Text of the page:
Order your authentic assignment from Live Paper Help and you will be amazed at how easy it is to complete a quality custom paper within the shortest time possible!



Monday, August 13, 2012

Are We A Nation Of Animal Lovers?

If you order your custom term paper from our custom writing service you will receive a perfectly written assignment on Are We A Nation Of Animal Lovers?. What we need from you is to provide us with your detailed paper instructions for our experienced writers to follow all of your specific writing requirements. Specify your order details, state the exact number of pages required and our custom writing professionals will deliver the best quality Are We A Nation Of Animal Lovers? paper right on time.

Out staff of freelance writers includes over 120 experts proficient in Are We A Nation Of Animal Lovers?, therefore you can rest assured that your assignment will be handled by only top rated specialists. Order your Are We A Nation Of Animal Lovers? paper at affordable prices with Live Paper Help!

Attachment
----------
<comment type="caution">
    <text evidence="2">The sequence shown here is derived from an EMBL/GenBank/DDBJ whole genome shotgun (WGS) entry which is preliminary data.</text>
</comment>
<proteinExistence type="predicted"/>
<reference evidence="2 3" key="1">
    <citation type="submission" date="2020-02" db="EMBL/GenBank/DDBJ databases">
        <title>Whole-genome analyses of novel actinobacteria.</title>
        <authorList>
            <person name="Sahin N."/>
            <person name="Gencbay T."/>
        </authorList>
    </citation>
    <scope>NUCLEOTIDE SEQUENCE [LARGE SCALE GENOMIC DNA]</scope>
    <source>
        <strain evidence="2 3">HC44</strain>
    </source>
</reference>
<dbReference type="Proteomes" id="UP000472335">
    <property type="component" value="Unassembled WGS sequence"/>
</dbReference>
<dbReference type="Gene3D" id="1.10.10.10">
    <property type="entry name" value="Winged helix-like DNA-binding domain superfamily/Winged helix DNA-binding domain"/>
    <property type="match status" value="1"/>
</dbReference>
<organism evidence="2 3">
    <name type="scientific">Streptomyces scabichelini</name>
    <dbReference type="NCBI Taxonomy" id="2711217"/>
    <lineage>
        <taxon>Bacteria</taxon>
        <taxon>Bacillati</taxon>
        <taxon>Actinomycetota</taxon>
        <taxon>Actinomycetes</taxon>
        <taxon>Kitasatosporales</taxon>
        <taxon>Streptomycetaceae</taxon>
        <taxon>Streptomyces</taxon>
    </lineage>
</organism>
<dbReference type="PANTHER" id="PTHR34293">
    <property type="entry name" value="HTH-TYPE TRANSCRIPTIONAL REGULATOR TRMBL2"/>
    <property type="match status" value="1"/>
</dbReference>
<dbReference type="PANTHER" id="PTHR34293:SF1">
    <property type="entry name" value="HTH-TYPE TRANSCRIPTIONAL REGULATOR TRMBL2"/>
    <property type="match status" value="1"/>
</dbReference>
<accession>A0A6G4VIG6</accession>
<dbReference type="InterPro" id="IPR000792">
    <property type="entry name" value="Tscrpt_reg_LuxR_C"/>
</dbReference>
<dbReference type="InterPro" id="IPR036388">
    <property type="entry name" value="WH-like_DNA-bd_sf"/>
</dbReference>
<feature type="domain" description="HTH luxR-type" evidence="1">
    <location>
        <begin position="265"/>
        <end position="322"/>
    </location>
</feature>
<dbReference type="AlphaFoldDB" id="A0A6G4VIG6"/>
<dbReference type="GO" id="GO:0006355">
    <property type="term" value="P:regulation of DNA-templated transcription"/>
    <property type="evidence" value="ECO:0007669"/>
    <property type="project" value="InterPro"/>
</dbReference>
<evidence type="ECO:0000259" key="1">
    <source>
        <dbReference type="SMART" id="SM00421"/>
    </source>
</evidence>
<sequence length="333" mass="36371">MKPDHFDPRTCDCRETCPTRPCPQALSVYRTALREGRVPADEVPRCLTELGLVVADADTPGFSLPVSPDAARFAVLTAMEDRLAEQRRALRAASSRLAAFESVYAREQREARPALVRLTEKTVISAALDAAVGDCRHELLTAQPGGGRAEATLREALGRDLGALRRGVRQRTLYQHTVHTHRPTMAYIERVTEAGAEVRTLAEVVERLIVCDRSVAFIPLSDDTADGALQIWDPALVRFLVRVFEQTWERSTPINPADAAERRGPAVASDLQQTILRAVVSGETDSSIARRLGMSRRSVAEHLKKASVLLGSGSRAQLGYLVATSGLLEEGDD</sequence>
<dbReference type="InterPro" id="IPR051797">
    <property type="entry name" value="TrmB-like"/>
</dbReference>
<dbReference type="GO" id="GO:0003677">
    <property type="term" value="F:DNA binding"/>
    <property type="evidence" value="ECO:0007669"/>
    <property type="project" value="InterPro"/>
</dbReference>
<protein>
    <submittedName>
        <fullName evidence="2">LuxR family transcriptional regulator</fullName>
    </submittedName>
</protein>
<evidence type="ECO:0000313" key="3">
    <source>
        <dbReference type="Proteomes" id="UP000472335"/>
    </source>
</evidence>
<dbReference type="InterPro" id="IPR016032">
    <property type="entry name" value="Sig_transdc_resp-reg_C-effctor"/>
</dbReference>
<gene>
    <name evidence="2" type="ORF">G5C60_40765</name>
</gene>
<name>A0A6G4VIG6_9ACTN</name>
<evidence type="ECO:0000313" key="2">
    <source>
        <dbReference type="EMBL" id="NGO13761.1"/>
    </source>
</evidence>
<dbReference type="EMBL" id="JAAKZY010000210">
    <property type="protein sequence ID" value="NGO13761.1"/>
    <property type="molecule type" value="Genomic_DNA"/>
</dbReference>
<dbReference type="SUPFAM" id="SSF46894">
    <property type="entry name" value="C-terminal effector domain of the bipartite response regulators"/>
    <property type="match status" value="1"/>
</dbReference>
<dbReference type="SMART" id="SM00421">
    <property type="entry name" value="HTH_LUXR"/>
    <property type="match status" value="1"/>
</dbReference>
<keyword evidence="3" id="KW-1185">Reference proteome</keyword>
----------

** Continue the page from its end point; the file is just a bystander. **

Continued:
Although many of us think we are, I personally disagree that we are a nation of animal lovers. A lot of us immediately think of cute, sweet happy creatures when the word animal is said. This is probably true but do we treat them the way they should be?

Fox Hunting is a good example of the way many people mistreat animals, killing foxes for a sport. In my honest opinion this is cruel and unnecessary. The dogs a trained to give a quick bit at the fox’s neck, and even if this is painless the fox is dead. The Dogs are also mistreated, hunters use then to kill the fox when they could be treated much more fairly. I say, if it’s banned in Scotland why not in England?

I also think some people keep some pets at home when they belong in their natural habitats. For example, a know a couple of people who keep snakes or mountain animals like sheep or goats; although they may be used to living in a home I think they should live in whatever country or wherever they are supposed to live in.